In a further embodiment, antigen processing assisting genes are co-transfected with any of the above-described combinations to provide for enhanced internal peptide processing and loading. This aspect thus does not involve the generation of empty MHC class II molecules on the cell surface for subsequent peptide complexation. Rather, the expression of invariant chain, HLA-DM or lysosomal enzymes is utilized to allow for optimal processing and loading of proteolytic peptide fragments following cell internalization. The APC of this invention thus can function in either motif of having the recombinant MHC class II heterodimers being loaded either intracellularly or extracellularly.
Successfully transformed cells, i.e., cells that contain at least one expression vector capable of directing the expression of nucleotide sequences according to the present invention, can be identified via well-known techniques. For example, cells resulting from the introduction of a cDNA or rDNA of the present invention can be cloned to produce individual colonies. Cells from those colonies can be harvested, lysed, and their DNA content examined for the presence of the rDNA using a method such as that described by Southern, J. Mol. Biol. 98: 503 (1975). In addition to directly assaying for the presence of rDNA, successful transformation or transfection may be confirmed by well-known immunological methods when the rDNA is capable of directing the expression of a subject MHC class II protein of accessory molecule. For example, cells successfully transformed with one or more expression vectors may produce proteins displaying particular antigenic properties which are easily determined using the appropriate antibodies, such as anti-class II of particular haplotypes. In addition, successful transformation/transfection may be ascertained via the use of an additional vector bearing a marker sequence, such as neomycin resistance, as described hereinabove.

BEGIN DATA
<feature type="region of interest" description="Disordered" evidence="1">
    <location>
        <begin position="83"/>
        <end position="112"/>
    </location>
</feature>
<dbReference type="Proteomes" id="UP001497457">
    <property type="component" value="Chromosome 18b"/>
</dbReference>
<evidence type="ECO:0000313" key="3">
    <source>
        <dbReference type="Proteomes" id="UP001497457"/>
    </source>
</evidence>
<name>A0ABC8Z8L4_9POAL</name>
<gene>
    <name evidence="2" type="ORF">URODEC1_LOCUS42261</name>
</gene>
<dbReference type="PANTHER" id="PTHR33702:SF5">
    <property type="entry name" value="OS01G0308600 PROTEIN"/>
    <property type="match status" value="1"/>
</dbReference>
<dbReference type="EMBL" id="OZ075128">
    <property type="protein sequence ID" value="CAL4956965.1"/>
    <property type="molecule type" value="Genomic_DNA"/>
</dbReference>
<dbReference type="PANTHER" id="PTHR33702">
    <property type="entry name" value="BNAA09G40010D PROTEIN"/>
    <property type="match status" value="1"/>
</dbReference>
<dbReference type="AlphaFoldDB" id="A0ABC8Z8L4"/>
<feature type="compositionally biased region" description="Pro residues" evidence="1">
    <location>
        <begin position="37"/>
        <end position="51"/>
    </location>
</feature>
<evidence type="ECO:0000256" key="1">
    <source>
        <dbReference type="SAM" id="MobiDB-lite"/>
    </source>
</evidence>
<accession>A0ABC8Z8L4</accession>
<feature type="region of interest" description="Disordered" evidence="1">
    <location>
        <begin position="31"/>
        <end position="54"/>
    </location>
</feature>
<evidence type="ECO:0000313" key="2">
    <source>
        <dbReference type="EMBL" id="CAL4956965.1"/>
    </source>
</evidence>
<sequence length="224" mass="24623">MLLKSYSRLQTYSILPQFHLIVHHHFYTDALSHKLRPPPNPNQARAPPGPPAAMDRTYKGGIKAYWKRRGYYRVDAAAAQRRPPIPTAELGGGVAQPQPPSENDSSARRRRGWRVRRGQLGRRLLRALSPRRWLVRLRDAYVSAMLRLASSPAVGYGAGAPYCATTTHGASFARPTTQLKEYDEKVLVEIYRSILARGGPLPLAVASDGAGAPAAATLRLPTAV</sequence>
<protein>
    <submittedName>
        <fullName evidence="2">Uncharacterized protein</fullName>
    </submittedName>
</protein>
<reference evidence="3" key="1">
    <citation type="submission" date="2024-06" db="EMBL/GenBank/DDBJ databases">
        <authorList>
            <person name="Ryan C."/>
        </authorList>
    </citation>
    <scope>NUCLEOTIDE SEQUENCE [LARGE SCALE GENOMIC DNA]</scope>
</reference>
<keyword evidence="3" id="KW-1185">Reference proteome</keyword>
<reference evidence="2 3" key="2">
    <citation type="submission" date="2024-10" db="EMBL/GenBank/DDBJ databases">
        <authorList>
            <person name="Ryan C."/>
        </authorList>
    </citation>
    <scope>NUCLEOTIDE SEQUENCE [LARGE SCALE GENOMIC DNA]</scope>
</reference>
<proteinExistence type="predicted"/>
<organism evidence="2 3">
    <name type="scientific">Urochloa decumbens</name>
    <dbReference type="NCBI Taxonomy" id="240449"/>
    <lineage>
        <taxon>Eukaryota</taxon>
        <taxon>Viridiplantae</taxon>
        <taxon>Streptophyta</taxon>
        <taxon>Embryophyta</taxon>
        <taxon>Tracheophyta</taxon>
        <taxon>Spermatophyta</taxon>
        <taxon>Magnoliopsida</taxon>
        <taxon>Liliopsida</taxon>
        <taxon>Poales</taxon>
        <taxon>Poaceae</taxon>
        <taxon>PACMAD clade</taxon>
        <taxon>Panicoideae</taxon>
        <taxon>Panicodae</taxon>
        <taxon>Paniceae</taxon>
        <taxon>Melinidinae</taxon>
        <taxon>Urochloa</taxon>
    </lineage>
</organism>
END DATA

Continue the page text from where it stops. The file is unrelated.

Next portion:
It is also preferable that the culture be stable and capable of sustained growth at reduced temperatures. For example, it is preferred that the culture be maintained at about room temperature, e.g., about 24-27° C. In other embodiments, the culture is maintained at higher temperatures, particularly during the process of activating CD4+ cells. It is thus preferred that a culture according to the present invention be capable of withstanding a temperature challenge of about 30° C. to about 37° C.